We also found that respite provision, out of hours support and weekend day care is inadequate and more needs to be done to achieve the aim of maintaining independence at home for as long as possible. Good quality respite care provided either in an individual’s own home, at a care home or at a community hospital facility, at a time to suit the carer, can aid people with dementia to live at home for longer. However, many of the carers we spoke to felt that the level of respite care they were offered was too little and often it could not be pre-arranged. In many cases we were told that respite was only offered when they had got to crisis point. Some carers told us that they had seen a decline in the general health and well-being of the individual they cared for following a respite stay.


Our review also looked at care in hospital.  Whilst many of the findings do not have relevance to the focus of this review, planning for discharge back home or to an appropriate care setting was part of our work. People with dementia are estimated to account for over half of those people who remain in hospital unnecessarily. Intermediate care and rehabilitation beds, which could take patients who no longer need acute care, often explicitly exclude people with dementia. While there are some excellent examples of coordinated care and discharge planning, often there are gaps and shortcomings. Both health and social care professionals told us that decisions around continuing health care can be difficult and challenging. In particular, there are shortfalls in residential and nursing home capacity for those who have complex needs, which can lead to delays in transferring patients to the appropriate care setting. The further development of collaborative commissioning and planning between health and social care, coupled with an effort to unlock resources from traditional services, is the best way of tackling this challenge.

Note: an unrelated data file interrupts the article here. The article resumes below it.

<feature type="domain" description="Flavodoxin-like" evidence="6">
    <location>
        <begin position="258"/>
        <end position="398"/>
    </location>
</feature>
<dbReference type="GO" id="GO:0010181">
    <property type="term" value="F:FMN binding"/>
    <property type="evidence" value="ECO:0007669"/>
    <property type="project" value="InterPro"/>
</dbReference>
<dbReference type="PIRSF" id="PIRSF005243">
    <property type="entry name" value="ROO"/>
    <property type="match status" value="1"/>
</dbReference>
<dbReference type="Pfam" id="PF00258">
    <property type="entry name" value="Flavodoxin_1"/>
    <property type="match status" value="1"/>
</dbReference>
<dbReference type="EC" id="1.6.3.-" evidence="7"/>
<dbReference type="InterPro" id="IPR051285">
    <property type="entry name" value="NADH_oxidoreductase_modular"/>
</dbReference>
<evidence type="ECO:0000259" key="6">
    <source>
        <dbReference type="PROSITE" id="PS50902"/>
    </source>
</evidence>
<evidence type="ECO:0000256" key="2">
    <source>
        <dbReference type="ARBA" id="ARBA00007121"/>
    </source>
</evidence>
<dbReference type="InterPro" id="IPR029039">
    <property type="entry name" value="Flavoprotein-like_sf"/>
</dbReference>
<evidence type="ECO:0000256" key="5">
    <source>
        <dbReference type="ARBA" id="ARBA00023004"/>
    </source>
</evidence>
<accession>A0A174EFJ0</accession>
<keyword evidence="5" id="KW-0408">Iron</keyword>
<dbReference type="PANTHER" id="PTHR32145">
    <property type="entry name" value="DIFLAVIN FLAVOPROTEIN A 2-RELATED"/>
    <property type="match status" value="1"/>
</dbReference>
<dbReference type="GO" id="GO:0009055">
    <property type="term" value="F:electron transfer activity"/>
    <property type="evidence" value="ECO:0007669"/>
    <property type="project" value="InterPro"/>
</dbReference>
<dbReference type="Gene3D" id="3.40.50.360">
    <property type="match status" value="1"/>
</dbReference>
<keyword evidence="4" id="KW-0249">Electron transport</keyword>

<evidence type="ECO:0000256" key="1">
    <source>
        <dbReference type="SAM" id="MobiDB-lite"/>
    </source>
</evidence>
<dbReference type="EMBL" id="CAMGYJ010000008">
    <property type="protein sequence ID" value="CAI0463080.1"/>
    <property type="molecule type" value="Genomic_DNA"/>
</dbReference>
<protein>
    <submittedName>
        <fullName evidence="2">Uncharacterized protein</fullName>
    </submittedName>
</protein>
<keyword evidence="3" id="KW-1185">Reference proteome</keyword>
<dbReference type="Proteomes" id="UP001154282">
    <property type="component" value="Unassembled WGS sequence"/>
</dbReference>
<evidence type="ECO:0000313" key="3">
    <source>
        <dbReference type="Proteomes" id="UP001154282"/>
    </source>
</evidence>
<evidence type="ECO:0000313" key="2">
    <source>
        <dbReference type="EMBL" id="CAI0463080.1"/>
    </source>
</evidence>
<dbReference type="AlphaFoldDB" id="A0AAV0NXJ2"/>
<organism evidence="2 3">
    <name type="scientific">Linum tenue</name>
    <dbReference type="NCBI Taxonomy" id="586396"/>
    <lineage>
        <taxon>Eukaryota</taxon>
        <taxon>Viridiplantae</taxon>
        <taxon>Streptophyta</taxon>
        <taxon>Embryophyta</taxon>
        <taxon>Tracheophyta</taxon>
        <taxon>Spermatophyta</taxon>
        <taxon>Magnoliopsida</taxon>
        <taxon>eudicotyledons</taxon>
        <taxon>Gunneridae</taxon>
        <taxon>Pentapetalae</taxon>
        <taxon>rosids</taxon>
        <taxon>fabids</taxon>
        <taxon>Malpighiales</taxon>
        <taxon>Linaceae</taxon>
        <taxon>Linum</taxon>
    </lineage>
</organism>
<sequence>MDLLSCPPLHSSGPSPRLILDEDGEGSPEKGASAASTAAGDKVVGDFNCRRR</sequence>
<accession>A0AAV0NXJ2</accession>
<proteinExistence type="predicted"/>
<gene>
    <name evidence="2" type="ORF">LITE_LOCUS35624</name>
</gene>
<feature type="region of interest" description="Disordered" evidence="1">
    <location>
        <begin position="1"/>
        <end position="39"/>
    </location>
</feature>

Planning for discharge should commence prior to any elective admission and immediately upon any emergency admission. However, we have noted many instances when discharge planning has been delayed due to late and uncoordinated care planning. This has wide implications for the individual as well as having a financial impact on the NHS. People should not stay in hospital longer than is necessary – it is not a place for well people and a longer than needed stay can also have detrimental effects upon an individual’s ability or confidence in returning to independent or supported living.


Overall, from our consultations with people with dementia and their carers and relatives it is clear that those with dementia do not always receive good person centred care. Quite often care is fragmented and reactive rather than proactive and responsive. There were however, signs of progress and improvement with most of the health and social care professionals recognising the need to change practice and work together. For example, as part of the Welsh Government’s Invest to Save Initiative, a £9 million support package was granted to the ‘Gwent Frailty Programme’ in September 2010. This programme is establishing an integrated model of care that is community based. The Gwent Frailty programme is just one example of innovative approaches being taken forward across Wales.

Our general review and inspection work, along with our statutory responsibilities for monitoring the application of the Mental Health Act and the Deprivation of Liberty Safeguards (the deprivation of liberty safeguards were introduced into the Mental Capacity Act 2005 by the Mental Health Act 2007) also provides information of interest to the Committee, some of which chime with the findings outlined above. Again one of the key issues we find in relation to older people in hospital is delays and frustrations around the discharge process, whether back home or to appropriate settings providing residential, nursing or rehabilitation care. There are a number of factors that are reported to us as causes:

·         Insufficient residential and care settings in parts of Wales with the appropriate skills and facilities to meet the needs of individuals